Found you!

Challenge #2

Well done Agent!

The location you recovered was correct and we dispatched our tactical team.
However, the terrorist group was already gone by the time they arrived. We gathered enough intel to determine that the terrorists have planted a bomb on an airplane somewhere in the world, but we do not know the flight number and/or its destination.

We did however recover a picture of the bomb from the terrorist meeting.

Our steganography expert insists that the picture contains a hidden message, but she was unsuccessful in uncovering it before she left on her honeymoon.
We require your assistance in locating and defusing the bomb before it detonates.
There isn’t much time…

Good luck!,

The next challenge begins with an image:mossad_stego
Lucky for us, the stenography wasn’t too hard and zsteg detected it without problems.
And we got our next target.
Our mission is to defuse the bomb. we have to find that password quickly.
Browsing the site, we found a link to bomb’s firmware, lets hope the password is there.
The downloaded file is a zip, and inside there was the firmware.
Firmware itself was some kind of linux file system (might be bootable?), we dont care, just mount it.
We found the source code of the defuse mechanism, next step is finding the password using ‘Pmgmt.pyc’ file.
We can either brute force our way using the ‘CheckPassword’ function, or reverse the .pyc file and see what is in there.
By de-compiling Pmgmt.pyc we notice the ‘GetPassword’ function, which is a simple ‘password_array[index]’ implementation.
The index stored in a different file: ‘/etc/iexprun’, so we copy that file from the mounted folder to our file system, and run the function.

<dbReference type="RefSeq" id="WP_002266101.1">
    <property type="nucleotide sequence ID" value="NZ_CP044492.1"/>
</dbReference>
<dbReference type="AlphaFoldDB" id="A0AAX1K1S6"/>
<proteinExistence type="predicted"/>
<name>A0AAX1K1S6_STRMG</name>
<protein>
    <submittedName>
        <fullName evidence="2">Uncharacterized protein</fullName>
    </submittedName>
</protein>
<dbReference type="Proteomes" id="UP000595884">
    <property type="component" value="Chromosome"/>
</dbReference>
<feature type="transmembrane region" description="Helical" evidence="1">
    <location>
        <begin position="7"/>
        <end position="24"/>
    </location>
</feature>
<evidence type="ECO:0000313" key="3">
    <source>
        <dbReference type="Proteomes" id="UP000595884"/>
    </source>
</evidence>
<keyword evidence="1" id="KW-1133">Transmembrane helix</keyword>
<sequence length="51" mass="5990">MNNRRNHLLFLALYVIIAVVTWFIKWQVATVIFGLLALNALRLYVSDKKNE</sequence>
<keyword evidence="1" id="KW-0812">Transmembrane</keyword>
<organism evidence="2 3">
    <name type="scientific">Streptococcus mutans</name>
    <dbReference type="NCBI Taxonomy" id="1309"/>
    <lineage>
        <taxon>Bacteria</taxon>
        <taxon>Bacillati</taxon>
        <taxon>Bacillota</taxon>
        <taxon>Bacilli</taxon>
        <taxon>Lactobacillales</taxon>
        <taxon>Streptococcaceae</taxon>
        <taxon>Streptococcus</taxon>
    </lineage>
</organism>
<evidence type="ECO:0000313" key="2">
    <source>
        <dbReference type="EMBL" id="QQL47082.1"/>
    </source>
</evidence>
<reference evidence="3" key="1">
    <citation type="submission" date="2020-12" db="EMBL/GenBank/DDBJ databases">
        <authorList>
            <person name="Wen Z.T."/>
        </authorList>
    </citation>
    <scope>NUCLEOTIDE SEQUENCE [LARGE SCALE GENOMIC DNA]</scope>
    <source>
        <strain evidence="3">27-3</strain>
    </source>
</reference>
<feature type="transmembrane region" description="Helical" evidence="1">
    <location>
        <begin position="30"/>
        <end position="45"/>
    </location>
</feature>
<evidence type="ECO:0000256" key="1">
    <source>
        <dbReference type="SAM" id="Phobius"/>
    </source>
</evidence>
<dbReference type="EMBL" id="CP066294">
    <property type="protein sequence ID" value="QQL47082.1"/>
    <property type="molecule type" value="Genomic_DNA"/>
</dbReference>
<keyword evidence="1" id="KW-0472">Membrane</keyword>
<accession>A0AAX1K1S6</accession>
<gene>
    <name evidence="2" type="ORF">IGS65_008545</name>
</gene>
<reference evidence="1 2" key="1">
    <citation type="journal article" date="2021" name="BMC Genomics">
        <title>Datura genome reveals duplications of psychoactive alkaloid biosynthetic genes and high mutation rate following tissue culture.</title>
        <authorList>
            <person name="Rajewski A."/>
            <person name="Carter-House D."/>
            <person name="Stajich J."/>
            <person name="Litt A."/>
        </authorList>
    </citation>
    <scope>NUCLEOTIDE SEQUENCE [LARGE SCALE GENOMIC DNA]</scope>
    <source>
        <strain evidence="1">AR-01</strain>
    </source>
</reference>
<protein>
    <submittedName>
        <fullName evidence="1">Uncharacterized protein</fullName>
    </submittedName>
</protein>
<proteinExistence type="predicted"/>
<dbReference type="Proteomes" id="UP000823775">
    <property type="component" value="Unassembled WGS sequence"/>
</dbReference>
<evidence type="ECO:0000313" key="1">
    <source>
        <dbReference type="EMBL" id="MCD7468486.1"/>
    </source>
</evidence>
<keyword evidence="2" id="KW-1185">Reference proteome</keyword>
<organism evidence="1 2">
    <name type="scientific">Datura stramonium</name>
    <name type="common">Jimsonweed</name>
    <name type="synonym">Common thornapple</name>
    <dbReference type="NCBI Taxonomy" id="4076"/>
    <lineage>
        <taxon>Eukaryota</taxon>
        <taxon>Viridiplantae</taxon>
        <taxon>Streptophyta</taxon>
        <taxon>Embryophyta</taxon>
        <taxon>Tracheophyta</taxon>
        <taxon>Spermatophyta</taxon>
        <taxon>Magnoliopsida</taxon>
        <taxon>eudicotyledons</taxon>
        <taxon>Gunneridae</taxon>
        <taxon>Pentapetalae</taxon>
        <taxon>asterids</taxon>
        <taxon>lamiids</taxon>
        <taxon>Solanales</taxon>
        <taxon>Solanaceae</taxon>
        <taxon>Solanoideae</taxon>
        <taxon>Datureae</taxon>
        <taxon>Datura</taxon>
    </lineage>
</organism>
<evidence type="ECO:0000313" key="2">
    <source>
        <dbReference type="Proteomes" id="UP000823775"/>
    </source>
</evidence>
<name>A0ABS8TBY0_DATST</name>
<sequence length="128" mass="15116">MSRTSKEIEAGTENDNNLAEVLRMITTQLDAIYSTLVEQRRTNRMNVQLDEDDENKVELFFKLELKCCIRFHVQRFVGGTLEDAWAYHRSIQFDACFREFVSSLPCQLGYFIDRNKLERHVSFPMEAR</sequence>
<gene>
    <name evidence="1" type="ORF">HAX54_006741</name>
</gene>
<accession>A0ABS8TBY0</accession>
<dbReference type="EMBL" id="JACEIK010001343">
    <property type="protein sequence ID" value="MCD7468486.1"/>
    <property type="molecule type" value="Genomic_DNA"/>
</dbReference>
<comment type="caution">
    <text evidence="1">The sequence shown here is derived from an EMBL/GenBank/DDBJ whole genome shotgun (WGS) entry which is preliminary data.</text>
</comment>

Challenge #3

You did it again!

The bomb you defused was discovered soon after the airplane landed (seems that someone posted an anonymous tip to local authorities…).
Additionally, we have been able to recruit an agent within the terrorist cell.
We are unable to maintain constant contact with him as the agent is deep undercover.
However, he did manage to post a message to our secure servers. We require your skills once again in order to follow the communication trail and reveal the message.

Thanks, and good luck!,

We get a link to a message that we need to get info from.
This message is a PCAP file, so lets open with Wireshark.
Again, life is hard, and the traffic is is encrypted over SSL.
Fortunately we got some clues from ICMP requests.mossad28
(‘/challenge3/pkey’, ‘/challenge3/abcd’, ‘secret’)
The first file, ‘abcd’, is a copy-paste from Mossad’s page on Wikipedia.mossad29
The second file, ‘pkey’, is literately the pkey.mossad30
Lets try adding that key to Wireshark and hope the packets will be decrypted.
* The key is not in the supported format, so we have to fix it.
Add the key:
Now we can see the traffic, we can see a successful login and a file transfer.
We really want to see that is that file.
And again we see that magic number (50 4B 03 04) but this time it is xlsx and not zip.
The xlsx contains random numbers, lets try using that ‘abcd’ file we got earlier and extract characters by given value as index.
And we are done!

This is the second part of recent challenge posted by the Shabak.

Hey there fellow researcher! In every challenge in the ‘Airplane’ flow you’ll have to get to a point where a password is shown, feel free to use Dissasemblers, Debuggers or what ever you want.

Airplane 1

The intergalactic prison is in a secret location and we don’t know where it is…
We pulled some strings and found an intergalactic prison guard program which is willing to tell us the prison’s coordinates.
Sadly, we don’t know how to talk to it…
Show us what you got and get the prison’s location.

At this stage we have an executable file which should display the flag.
We can see an interesting path at the strings:
We created the file but Shabak will not make this challenge that easy, it is time to get our hands dirty and dive into assembly.
By searching for the folder, we can see that the program is reading folder’s attributes and compares them to hardcoded values.
There are two checks that will lead us to failure and will not let us reach the protected area which should reveal the flag.
Simply, fill these checks with NOPs and hope for the best.
And as expected we have the flag!

Airplane 2

HOMEBASE team is working on deciphering the prison messaging system, luckily for us our operatives found a program that knows the encryption key, but unfortunately the program is refusing to talk (maybe a technological approach is better suited for this job since Spanish didn’t work).